Tuesday Tool: Floral Shovel

Welcome back to Tuesday Tools & Tips, our bi-weekly series about ergonomic garden tools and tips for using them. The goal is to make gardening easier on our bodies so we can do it well into our aging years. 

 Floral shovel (left) has a smaller blade than a standard shovel, but a similar long handle.

Floral shovel (left) has a smaller blade than a standard shovel, but a similar long handle.

This week we're discussing the floral shovel. A floral shovel has a long wooden handle like your standard shovel, but the blade is smaller than a standard size. The lighter weight and smaller blade can be a real back saver for gardeners as it self-limits the load size that can be lifted. Using a shovel with a long handle enables us to use our larger leg muscles to dig through clay soil or fibrous roots, which is far safer and more efficient than trying to use a hand spade with the upper body strength that requires. 

Another real plus is that the smaller floral shovel is highly maneuverable in tight garden spaces, and can be used in containers and raised beds. Even with few physical restrictions, I use my floral shovel for about 90% of my garden digging. I love that it’s easy to carry around the yard, and the long handle has great leverage and alleviates bending. You’ll notice this repeatedly in my tips: tools labeled ergonomic or for specific limitations almost always prevent injuries, and make work more enjoyable for the able-bodied, too.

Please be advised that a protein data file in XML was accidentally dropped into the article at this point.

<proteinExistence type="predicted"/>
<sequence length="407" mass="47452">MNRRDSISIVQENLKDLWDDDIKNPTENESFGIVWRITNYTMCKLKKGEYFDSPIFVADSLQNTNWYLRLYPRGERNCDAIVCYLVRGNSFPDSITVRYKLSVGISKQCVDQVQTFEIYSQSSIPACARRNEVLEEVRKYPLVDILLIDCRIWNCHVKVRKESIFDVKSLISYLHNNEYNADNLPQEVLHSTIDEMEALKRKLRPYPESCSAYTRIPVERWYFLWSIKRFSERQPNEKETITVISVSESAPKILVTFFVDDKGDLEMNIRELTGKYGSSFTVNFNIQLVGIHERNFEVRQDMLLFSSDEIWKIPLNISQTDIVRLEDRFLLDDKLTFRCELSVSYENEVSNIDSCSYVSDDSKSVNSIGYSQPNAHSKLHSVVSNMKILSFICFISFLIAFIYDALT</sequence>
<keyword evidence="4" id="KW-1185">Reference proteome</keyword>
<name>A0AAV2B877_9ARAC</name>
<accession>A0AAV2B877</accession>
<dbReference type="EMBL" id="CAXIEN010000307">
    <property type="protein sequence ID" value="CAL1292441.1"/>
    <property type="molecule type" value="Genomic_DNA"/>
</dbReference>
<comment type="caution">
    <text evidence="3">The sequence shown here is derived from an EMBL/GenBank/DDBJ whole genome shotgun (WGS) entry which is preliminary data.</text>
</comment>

Floral shovels retail for about $15, and are available at West Seattle hardware stores.

Vivian Mizuta is a native Puget Sounder who grew up with gardening parents. She’s been an occupational therapist and Skagit County master gardener, and loves to try any tool or technique that will make gardening pleasant and easier. She and her husband, along with their Havanese dog Ghilli, have been busy renovating their 1960s garden in West Seattle.